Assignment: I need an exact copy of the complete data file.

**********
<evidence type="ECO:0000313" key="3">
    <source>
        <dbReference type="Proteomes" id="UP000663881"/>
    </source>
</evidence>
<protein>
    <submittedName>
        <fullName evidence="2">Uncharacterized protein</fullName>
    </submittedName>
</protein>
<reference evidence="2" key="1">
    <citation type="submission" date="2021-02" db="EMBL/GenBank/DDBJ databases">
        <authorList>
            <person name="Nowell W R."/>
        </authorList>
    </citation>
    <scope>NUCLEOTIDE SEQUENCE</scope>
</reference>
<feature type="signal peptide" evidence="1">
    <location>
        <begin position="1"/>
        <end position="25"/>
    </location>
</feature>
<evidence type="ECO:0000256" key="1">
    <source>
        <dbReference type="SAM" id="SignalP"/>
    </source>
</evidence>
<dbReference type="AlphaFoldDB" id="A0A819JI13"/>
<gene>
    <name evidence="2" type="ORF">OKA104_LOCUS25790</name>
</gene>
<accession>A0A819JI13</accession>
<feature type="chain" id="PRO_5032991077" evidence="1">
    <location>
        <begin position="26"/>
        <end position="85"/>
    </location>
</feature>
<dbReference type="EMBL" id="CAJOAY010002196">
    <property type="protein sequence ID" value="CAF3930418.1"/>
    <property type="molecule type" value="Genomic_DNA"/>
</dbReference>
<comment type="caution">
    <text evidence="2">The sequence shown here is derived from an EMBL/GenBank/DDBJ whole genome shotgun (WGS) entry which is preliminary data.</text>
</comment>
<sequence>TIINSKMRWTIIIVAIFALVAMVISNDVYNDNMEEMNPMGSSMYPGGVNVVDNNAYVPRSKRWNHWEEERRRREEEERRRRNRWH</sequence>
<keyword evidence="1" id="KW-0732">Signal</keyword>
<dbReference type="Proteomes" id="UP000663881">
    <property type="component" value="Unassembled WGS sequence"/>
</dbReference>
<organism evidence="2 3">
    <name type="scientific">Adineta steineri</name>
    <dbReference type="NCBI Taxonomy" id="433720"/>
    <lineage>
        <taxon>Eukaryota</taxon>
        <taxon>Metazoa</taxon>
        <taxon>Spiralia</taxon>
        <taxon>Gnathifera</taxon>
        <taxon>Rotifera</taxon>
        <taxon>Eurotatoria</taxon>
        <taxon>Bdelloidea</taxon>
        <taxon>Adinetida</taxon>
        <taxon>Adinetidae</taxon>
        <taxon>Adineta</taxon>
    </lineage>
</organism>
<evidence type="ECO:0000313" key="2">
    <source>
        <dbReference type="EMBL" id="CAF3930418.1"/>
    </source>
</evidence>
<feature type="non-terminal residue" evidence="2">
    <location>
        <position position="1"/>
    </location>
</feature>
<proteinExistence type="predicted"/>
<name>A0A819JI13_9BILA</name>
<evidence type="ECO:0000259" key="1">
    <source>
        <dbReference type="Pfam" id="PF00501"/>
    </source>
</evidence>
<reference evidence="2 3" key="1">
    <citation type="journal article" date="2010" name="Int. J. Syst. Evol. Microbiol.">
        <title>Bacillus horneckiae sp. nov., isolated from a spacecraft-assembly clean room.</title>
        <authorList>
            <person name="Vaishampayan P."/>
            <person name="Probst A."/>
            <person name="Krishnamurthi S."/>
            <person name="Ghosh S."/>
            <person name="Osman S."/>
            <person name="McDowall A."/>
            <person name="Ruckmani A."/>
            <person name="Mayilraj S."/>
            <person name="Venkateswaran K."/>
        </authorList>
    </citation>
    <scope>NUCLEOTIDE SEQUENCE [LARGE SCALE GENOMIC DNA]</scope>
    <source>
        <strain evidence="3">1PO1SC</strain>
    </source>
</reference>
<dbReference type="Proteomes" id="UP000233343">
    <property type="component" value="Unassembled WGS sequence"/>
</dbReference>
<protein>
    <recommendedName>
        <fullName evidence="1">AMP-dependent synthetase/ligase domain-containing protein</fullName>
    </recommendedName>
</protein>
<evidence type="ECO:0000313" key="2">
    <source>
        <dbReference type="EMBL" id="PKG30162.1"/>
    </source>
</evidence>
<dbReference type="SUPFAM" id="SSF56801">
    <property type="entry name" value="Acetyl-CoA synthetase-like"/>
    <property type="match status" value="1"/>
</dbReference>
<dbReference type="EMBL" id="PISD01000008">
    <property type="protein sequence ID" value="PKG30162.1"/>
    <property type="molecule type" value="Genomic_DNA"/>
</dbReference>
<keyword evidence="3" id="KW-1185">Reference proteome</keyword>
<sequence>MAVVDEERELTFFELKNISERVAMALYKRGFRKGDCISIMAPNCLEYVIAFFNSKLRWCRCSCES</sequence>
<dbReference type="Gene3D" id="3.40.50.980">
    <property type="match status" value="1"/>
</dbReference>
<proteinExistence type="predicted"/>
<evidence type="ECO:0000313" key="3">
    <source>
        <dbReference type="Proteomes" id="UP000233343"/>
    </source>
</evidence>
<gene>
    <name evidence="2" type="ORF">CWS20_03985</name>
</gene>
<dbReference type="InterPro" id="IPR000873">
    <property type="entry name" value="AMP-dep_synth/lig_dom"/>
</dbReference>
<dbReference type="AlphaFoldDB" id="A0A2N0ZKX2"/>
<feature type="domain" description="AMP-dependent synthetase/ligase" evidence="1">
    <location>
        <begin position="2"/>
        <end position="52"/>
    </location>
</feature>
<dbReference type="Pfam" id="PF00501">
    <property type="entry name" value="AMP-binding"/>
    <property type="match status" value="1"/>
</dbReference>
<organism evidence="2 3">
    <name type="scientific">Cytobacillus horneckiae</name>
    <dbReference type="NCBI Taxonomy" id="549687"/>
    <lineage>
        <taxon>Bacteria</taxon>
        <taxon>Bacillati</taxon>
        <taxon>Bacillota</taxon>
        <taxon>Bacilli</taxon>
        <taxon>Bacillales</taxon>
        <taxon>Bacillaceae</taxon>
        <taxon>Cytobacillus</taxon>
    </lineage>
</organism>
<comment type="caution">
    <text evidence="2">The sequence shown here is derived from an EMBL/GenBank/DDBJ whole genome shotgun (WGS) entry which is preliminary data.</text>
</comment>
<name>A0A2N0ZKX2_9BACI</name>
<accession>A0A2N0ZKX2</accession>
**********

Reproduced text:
<evidence type="ECO:0000313" key="3">
    <source>
        <dbReference type="Proteomes" id="UP000663881"/>
    </source>
</evidence>
<protein>
    <submittedName>
        <fullName evidence="2">Uncharacterized protein</fullName>
    </submittedName>
</protein>
<reference evidence="2" key="1">
    <citation type="submission" date="2021-02" db="EMBL/GenBank/DDBJ databases">
        <authorList>
            <person name="Nowell W R."/>
        </authorList>
    </citation>
    <scope>NUCLEOTIDE SEQUENCE</scope>
</reference>
<feature type="signal peptide" evidence="1">
    <location>
        <begin position="1"/>
        <end position="25"/>
    </location>
</feature>
<evidence type="ECO:0000256" key="1">
    <source>
        <dbReference type="SAM" id="SignalP"/>
    </source>
</evidence>
<dbReference type="AlphaFoldDB" id="A0A819JI13"/>
<gene>
    <name evidence="2" type="ORF">OKA104_LOCUS25790</name>
</gene>
<accession>A0A819JI13</accession>
<feature type="chain" id="PRO_5032991077" evidence="1">
    <location>
        <begin position="26"/>
        <end position="85"/>
    </location>
</feature>
<dbReference type="EMBL" id="CAJOAY010002196">
    <property type="protein sequence ID" value="CAF3930418.1"/>
    <property type="molecule type" value="Genomic_DNA"/>
</dbReference>
<comment type="caution">
    <text evidence="2">The sequence shown here is derived from an EMBL/GenBank/DDBJ whole genome shotgun (WGS) entry which is preliminary data.</text>
</comment>
<sequence>TIINSKMRWTIIIVAIFALVAMVISNDVYNDNMEEMNPMGSSMYPGGVNVVDNNAYVPRSKRWNHWEEERRRREEEERRRRNRWH</sequence>
<keyword evidence="1" id="KW-0732">Signal</keyword>
<dbReference type="Proteomes" id="UP000663881">
    <property type="component" value="Unassembled WGS sequence"/>
</dbReference>
<organism evidence="2 3">
    <name type="scientific">Adineta steineri</name>
    <dbReference type="NCBI Taxonomy" id="433720"/>
    <lineage>
        <taxon>Eukaryota</taxon>
        <taxon>Metazoa</taxon>
        <taxon>Spiralia</taxon>
        <taxon>Gnathifera</taxon>
        <taxon>Rotifera</taxon>
        <taxon>Eurotatoria</taxon>
        <taxon>Bdelloidea</taxon>
        <taxon>Adinetida</taxon>
        <taxon>Adinetidae</taxon>
        <taxon>Adineta</taxon>
    </lineage>
</organism>
<evidence type="ECO:0000313" key="2">
    <source>
        <dbReference type="EMBL" id="CAF3930418.1"/>
    </source>
</evidence>
<feature type="non-terminal residue" evidence="2">
    <location>
        <position position="1"/>
    </location>
</feature>
<proteinExistence type="predicted"/>
<name>A0A819JI13_9BILA</name>
<evidence type="ECO:0000259" key="1">
    <source>
        <dbReference type="Pfam" id="PF00501"/>
    </source>
</evidence>
<reference evidence="2 3" key="1">
    <citation type="journal article" date="2010" name="Int. J. Syst. Evol. Microbiol.">
        <title>Bacillus horneckiae sp. nov., isolated from a spacecraft-assembly clean room.</title>
        <authorList>
            <person name="Vaishampayan P."/>
            <person name="Probst A."/>
            <person name="Krishnamurthi S."/>
            <person name="Ghosh S."/>
            <person name="Osman S."/>
            <person name="McDowall A."/>
            <person name="Ruckmani A."/>
            <person name="Mayilraj S."/>
            <person name="Venkateswaran K."/>
        </authorList>
    </citation>
    <scope>NUCLEOTIDE SEQUENCE [LARGE SCALE GENOMIC DNA]</scope>
    <source>
        <strain evidence="3">1PO1SC</strain>
    </source>
</reference>
<dbReference type="Proteomes" id="UP000233343">
    <property type="component" value="Unassembled WGS sequence"/>
</dbReference>
<protein>
    <recommendedName>
        <fullName evidence="1">AMP-dependent synthetase/ligase domain-containing protein</fullName>
    </recommendedName>
</protein>
<evidence type="ECO:0000313" key="2">
    <source>
        <dbReference type="EMBL" id="PKG30162.1"/>
    </source>
</evidence>
<dbReference type="SUPFAM" id="SSF56801">
    <property type="entry name" value="Acetyl-CoA synthetase-like"/>
    <property type="match status" value="1"/>
</dbReference>
<dbReference type="EMBL" id="PISD01000008">
    <property type="protein sequence ID" value="PKG30162.1"/>
    <property type="molecule type" value="Genomic_DNA"/>
</dbReference>
<keyword evidence="3" id="KW-1185">Reference proteome</keyword>
<sequence>MAVVDEERELTFFELKNISERVAMALYKRGFRKGDCISIMAPNCLEYVIAFFNSKLRWCRCSCES</sequence>
<dbReference type="Gene3D" id="3.40.50.980">
    <property type="match status" value="1"/>
</dbReference>
<proteinExistence type="predicted"/>
<evidence type="ECO:0000313" key="3">
    <source>
        <dbReference type="Proteomes" id="UP000233343"/>
    </source>
</evidence>
<gene>
    <name evidence="2" type="ORF">CWS20_03985</name>
</gene>
<dbReference type="InterPro" id="IPR000873">
    <property type="entry name" value="AMP-dep_synth/lig_dom"/>
</dbReference>
<dbReference type="AlphaFoldDB" id="A0A2N0ZKX2"/>
<feature type="domain" description="AMP-dependent synthetase/ligase" evidence="1">
    <location>
        <begin position="2"/>
        <end position="52"/>
    </location>
</feature>
<dbReference type="Pfam" id="PF00501">
    <property type="entry name" value="AMP-binding"/>
    <property type="match status" value="1"/>
</dbReference>
<organism evidence="2 3">
    <name type="scientific">Cytobacillus horneckiae</name>
    <dbReference type="NCBI Taxonomy" id="549687"/>
    <lineage>
        <taxon>Bacteria</taxon>
        <taxon>Bacillati</taxon>
        <taxon>Bacillota</taxon>
        <taxon>Bacilli</taxon>
        <taxon>Bacillales</taxon>
        <taxon>Bacillaceae</taxon>
        <taxon>Cytobacillus</taxon>
    </lineage>
</organism>
<comment type="caution">
    <text evidence="2">The sequence shown here is derived from an EMBL/GenBank/DDBJ whole genome shotgun (WGS) entry which is preliminary data.</text>
</comment>
<name>A0A2N0ZKX2_9BACI</name>
<accession>A0A2N0ZKX2</accession>